Justice has been partially served for the family of Breonna Taylor. The city of Louisville, Kentucky has agreed to pay the family $12 million to settle a wrongful death suit.
Taylor, a 26-year-old EMT, was murdered by plainclothes police serving a "no-knock" narcotics warrant in her home on March 13. The police intrusion took her boyfriend, Kennet Walker, a registered gun owner, by surprise.
Assuming the intruders were attempting to rob them, Walker opened fire and shot one of the officers in the leg.
The police returned fire killing Taylor. No narcotics were found in the apartment.
Taylor's murder led to months of protests in Louisville and across the country as part of the overarching Black Lives Matter movement. Activists have been unrelenting in their quest for justice for Taylor and her family.
After the city of Louisville reached a $12 million settlement in Breonna Taylor's wrongful death lawsuit, Mayor Gre… https://t.co/78txV0qMns— CNN Politics (@CNN Politics)1600195971.0
"I cannot begin to imagine Ms. Palmer's pain, and I am deeply, deeply sorry for Breonna's death," Louisville mayor, Greg Fischer said in a press conference, referring to Taylor's mother, Tamika Palmer.
In addition to the settlement, Fischer announced a series of policy reforms aimed at improving police transparency, increased social worker support, and new search warrant procedures.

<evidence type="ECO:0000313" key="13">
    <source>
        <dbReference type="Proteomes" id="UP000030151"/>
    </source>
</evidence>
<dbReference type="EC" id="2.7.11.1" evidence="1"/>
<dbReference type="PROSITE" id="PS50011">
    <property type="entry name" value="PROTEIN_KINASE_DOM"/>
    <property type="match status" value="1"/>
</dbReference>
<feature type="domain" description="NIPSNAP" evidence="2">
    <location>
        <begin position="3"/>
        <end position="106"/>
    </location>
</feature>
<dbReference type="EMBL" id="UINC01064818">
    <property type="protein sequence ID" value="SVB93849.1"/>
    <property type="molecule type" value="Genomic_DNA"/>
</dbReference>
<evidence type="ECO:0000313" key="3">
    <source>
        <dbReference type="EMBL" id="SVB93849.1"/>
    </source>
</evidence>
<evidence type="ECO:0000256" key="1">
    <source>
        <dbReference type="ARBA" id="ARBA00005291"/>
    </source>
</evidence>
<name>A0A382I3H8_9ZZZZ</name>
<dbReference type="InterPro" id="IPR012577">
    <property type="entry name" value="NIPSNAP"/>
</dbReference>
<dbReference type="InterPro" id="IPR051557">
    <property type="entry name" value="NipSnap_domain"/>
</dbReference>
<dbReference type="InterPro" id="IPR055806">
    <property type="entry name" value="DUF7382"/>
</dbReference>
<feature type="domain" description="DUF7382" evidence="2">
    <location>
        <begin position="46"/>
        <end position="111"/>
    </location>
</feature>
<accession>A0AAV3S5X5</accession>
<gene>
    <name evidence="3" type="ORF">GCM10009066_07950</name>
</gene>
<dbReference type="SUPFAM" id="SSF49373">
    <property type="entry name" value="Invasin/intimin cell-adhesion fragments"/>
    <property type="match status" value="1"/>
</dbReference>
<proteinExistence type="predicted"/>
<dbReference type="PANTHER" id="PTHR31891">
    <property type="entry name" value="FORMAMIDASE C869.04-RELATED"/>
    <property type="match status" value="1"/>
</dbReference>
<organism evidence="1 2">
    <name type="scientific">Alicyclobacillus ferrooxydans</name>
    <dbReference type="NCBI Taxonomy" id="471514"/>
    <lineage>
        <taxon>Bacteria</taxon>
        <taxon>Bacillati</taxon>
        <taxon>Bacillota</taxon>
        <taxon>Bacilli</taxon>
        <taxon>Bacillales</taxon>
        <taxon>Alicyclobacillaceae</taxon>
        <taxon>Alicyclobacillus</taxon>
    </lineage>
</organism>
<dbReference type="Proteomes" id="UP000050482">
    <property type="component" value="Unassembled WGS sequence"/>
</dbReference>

"We won't let Breonna Taylor's life be swept under the rug," said Ben Crump, an attorney for Taylor's family, on Tuesday.
Crump believes the settlement is potentially the largest payout ever in America for a Black person murdered by the police.
"As significant as today is, it's only the beginning of getting full justice for Breonna," Palmer said at the press conference. "We must not lose focus on what the real drive is, and with that being said, it's being time to move forward with the criminal charges, because she deserves that and much more."
"Her beautiful spirit and personality is working through all of us on the ground, so please continue to say her name: Breonna Taylor," Palmer added.
None of the three officers involved in the shooting have been charged with a crime, although one of them, Brett Hankinson, was fired in June for "wantonly and blindly" firing ten rounds into Taylor's apartment.
The killing is still being investigated by the state of Kentucky, as well as the FBI.
"My office is continually asked about a timeline regarding the investigation into the death of Ms. Breonna Taylor. An investigation, if done properly, cannot follow a specific timeline," Kentucky Attorney General Daniel Cameron tweeted last week.
Until Freedom, a social justice organization that has protested in Louisville released a statement regarding the settlement.
"No amount of money will bring back Breonna Taylor," the group said. "We see this settlement as the bare minimum you can do for a grieving mother. The city isn't doing her any favors. True justice is not served with cash settlements. We need those involved in her murder to be arrested and charged. We need accountability. We need justice."
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